An LED structure of GaN thin films grown by metal organic chemical vapor deposition (MOCVD) on (20-2-1) semi-polar GaN substrates that demonstrate low efficiency droop.
When III-nitride-based LEDs are grown on nonpolar and semi-polar planes, unbalanced in-plane biaxial strain causes the curvature of the highest valence band to increase. The result is an increase in symmetry between the valence band and conduction band curvatures. For wide bandgap materials, symmetric conduction and valence bands may suppress Auger recombination, which is the mechanism widely accepted as being responsible for efficiency droop. Particularly in high indium composition layers, it has been observed that quantum wells grown on certain semi-polar planes may have superior alloy uniformity to devices grown on c-plane; this difference should lead to reduced alloy scattering and the devices should demonstrate reduced efficiency droop in general.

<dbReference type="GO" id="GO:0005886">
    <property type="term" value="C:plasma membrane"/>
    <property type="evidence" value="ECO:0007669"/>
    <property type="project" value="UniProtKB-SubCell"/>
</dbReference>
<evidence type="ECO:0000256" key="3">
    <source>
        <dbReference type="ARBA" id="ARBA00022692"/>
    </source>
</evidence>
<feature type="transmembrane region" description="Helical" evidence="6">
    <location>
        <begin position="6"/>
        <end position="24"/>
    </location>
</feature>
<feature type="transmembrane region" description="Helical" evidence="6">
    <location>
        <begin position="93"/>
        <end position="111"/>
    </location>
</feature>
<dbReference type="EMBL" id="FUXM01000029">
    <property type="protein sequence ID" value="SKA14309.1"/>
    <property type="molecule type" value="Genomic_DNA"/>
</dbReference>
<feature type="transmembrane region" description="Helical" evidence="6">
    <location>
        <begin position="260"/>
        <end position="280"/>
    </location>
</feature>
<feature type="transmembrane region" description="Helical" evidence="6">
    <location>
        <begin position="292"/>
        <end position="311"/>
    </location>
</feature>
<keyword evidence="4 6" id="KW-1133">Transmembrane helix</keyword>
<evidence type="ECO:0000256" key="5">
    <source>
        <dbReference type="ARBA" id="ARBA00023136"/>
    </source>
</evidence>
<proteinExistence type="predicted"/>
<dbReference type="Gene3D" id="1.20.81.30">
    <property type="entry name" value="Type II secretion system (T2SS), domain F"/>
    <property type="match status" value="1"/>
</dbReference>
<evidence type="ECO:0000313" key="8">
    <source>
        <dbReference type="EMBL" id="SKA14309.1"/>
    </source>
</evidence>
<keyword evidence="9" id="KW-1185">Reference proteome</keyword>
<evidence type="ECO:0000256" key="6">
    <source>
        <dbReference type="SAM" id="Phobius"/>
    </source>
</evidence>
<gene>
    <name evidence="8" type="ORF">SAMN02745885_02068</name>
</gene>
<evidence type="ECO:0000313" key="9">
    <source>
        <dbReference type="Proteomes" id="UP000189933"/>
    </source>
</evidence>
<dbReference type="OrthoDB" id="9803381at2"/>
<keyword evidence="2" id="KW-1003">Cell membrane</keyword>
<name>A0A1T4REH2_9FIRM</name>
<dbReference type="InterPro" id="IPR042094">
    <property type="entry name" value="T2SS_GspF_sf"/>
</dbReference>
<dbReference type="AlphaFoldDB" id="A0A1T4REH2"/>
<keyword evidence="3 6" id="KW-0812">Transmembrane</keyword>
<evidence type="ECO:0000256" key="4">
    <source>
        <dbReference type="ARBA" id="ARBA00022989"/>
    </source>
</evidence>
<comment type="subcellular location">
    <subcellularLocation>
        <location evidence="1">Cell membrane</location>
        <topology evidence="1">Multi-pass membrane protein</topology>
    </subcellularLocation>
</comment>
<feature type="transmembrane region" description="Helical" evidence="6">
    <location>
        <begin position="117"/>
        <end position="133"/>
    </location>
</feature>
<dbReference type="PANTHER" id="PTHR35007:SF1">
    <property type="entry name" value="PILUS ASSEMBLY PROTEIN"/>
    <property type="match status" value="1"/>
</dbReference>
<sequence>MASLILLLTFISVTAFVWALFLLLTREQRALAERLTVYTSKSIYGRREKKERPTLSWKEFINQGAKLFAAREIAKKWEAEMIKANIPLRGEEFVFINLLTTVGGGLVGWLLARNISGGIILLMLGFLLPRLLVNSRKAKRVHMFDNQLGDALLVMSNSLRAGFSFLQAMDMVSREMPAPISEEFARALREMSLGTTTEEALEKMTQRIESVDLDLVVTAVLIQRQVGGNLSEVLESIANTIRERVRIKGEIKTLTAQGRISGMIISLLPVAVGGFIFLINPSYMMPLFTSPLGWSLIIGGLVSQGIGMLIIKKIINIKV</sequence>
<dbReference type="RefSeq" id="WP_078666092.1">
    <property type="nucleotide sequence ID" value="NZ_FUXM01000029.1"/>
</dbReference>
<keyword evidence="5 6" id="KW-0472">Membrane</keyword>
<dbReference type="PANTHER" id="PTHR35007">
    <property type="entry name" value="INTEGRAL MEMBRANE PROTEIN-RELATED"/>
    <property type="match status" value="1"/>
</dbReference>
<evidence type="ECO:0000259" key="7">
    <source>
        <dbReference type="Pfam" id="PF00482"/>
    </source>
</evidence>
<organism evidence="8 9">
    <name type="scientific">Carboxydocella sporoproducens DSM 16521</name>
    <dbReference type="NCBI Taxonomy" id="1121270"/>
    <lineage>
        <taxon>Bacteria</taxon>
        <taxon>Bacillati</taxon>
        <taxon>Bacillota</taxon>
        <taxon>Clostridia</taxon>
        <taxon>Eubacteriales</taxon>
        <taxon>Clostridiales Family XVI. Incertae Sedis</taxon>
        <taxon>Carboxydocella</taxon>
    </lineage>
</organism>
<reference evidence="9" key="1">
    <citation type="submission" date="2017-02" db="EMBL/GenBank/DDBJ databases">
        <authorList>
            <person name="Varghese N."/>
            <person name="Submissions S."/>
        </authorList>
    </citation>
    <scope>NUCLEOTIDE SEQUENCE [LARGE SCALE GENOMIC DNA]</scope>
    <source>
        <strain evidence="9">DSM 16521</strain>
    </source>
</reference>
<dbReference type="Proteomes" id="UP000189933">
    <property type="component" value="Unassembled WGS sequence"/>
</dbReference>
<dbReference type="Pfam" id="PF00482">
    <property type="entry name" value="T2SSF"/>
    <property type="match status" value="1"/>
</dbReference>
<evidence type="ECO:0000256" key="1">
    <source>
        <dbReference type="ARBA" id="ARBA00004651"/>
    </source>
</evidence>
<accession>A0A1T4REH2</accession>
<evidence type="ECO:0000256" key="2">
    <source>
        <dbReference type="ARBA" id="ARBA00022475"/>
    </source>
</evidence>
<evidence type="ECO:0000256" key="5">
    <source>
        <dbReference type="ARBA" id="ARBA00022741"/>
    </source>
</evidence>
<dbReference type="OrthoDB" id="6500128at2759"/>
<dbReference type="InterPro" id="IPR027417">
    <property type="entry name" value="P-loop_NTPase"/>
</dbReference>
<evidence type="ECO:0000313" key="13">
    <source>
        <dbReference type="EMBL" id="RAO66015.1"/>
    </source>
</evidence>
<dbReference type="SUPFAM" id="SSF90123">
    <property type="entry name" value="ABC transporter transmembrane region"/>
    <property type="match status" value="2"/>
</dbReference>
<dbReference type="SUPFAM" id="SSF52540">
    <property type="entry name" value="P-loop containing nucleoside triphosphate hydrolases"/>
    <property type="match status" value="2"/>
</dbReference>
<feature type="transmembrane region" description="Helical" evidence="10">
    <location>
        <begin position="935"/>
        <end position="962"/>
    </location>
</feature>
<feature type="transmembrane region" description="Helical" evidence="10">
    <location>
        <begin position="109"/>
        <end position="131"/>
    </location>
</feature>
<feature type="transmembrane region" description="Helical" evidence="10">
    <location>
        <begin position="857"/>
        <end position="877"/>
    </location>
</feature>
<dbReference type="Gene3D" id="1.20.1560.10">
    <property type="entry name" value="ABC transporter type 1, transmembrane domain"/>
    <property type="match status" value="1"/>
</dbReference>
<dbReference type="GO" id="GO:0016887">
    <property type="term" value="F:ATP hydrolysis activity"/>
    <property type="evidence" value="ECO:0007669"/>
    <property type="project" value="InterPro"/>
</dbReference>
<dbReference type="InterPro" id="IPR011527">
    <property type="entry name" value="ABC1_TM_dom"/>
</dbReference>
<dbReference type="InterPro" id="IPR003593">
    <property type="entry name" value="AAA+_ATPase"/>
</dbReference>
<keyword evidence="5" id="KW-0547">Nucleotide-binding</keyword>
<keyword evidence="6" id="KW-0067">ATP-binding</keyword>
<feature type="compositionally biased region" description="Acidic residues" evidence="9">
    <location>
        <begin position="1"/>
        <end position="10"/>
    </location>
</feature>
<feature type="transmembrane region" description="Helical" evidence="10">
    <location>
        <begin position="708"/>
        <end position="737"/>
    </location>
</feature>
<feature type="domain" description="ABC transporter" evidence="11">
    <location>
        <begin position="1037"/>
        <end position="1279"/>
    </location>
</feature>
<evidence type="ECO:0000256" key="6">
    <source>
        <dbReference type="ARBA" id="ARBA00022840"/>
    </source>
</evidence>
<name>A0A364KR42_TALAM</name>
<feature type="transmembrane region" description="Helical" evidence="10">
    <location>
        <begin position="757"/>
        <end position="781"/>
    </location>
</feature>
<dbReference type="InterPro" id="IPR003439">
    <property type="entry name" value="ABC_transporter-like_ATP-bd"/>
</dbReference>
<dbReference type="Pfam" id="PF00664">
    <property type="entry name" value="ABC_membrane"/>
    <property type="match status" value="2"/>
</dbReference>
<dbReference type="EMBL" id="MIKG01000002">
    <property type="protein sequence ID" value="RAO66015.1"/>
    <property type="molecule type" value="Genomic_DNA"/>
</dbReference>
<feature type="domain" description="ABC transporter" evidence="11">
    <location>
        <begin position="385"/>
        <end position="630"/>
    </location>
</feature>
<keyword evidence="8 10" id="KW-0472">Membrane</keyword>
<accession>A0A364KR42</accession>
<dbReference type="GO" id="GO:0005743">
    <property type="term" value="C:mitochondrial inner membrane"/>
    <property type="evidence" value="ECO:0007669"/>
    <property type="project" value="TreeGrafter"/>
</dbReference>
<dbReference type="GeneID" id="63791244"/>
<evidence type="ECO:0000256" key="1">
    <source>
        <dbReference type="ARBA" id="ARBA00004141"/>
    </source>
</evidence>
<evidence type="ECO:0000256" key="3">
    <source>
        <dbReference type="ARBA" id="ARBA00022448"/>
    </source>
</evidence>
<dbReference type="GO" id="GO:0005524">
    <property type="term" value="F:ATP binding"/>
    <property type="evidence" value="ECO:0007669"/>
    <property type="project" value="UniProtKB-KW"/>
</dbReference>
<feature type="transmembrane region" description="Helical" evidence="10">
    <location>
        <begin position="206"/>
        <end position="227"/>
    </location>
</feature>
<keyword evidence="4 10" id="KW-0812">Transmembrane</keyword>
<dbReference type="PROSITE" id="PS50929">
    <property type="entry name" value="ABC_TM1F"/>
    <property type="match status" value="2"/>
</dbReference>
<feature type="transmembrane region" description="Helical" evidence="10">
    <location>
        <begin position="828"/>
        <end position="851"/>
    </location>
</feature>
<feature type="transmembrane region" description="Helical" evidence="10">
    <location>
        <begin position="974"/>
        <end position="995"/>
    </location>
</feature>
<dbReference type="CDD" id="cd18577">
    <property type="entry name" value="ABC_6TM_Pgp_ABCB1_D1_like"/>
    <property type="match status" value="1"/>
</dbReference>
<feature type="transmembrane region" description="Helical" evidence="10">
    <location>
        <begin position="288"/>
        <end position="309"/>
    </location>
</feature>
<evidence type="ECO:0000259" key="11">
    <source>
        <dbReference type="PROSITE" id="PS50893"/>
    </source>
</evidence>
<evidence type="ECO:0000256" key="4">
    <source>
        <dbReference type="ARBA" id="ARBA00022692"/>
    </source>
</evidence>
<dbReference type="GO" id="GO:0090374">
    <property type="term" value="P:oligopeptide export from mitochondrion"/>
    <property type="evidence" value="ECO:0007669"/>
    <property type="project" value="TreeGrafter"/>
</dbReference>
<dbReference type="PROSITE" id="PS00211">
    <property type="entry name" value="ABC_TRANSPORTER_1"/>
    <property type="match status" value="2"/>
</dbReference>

Researchers at UC Santa Barbara have developed an LED structure of GaN thin films grown by metal organic chemical vapor deposition (MOCVD) on (20-2-1) semi-polar GaN substrates that demonstrate low efficiency droop. These devices provide a pathway to nitride-based devices that are free from the droop effect. The structure incorporates n-type superlattice layers located below the quantum wells (QW), a QW active region of at least three periods, and p-type superlattice layers above the QWs. Devices grown on the (20-2-1) plane have shown that they have superior alloy uniformity, reduced alloy scattering, and thus diminished efficiency droop.
· Superior alloy uniformity
· Greatly reduced alloy scattering
· Reduced efficiency droop
· Solid state lighting systems
|United States Of America||Issued Patent||8,686,397||04/01/2014||2011-832|
indssl, indled, MOCVD, indfeat